THE TRADITIONAL SCENARIO might be described like this: People onstage make music, and, in response, people in the audience make noise.
And if the people onstage make noise?
Sonic Youth’s contribution to the two-CD Anthology of Noise and Electronic Music 1921–2001, the first of eight planned releases on the theme, takes this situation to its logical conclusion: “Audience” is six minutes of applause taped at the end of a 1983 Sonic Youth performance in Berlin, subjected in the studio to the same sorts of manipulations that the band applies to sounds generated by their instruments. The result is punk-rock utopia: The performance provokes the audience to make music of its own. It’s the do-it-yourself ideal, elegantly achieved through the equation noise = music.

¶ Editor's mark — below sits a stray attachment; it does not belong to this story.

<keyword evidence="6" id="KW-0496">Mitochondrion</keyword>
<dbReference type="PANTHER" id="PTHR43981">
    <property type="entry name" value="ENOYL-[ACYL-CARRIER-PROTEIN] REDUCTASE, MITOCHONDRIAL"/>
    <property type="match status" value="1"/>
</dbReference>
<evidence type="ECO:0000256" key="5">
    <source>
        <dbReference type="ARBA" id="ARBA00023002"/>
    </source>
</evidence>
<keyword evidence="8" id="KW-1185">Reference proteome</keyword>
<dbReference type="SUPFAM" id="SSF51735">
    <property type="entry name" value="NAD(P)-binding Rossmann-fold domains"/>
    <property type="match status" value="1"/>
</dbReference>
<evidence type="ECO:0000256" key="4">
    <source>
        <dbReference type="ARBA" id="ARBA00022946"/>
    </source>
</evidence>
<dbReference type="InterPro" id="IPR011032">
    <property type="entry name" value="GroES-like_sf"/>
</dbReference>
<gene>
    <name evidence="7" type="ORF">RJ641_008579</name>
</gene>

But, of course, “Audience” isn’t the same as the sound of an audience. Indeed, the only unifying element in this disparate collectionwhich
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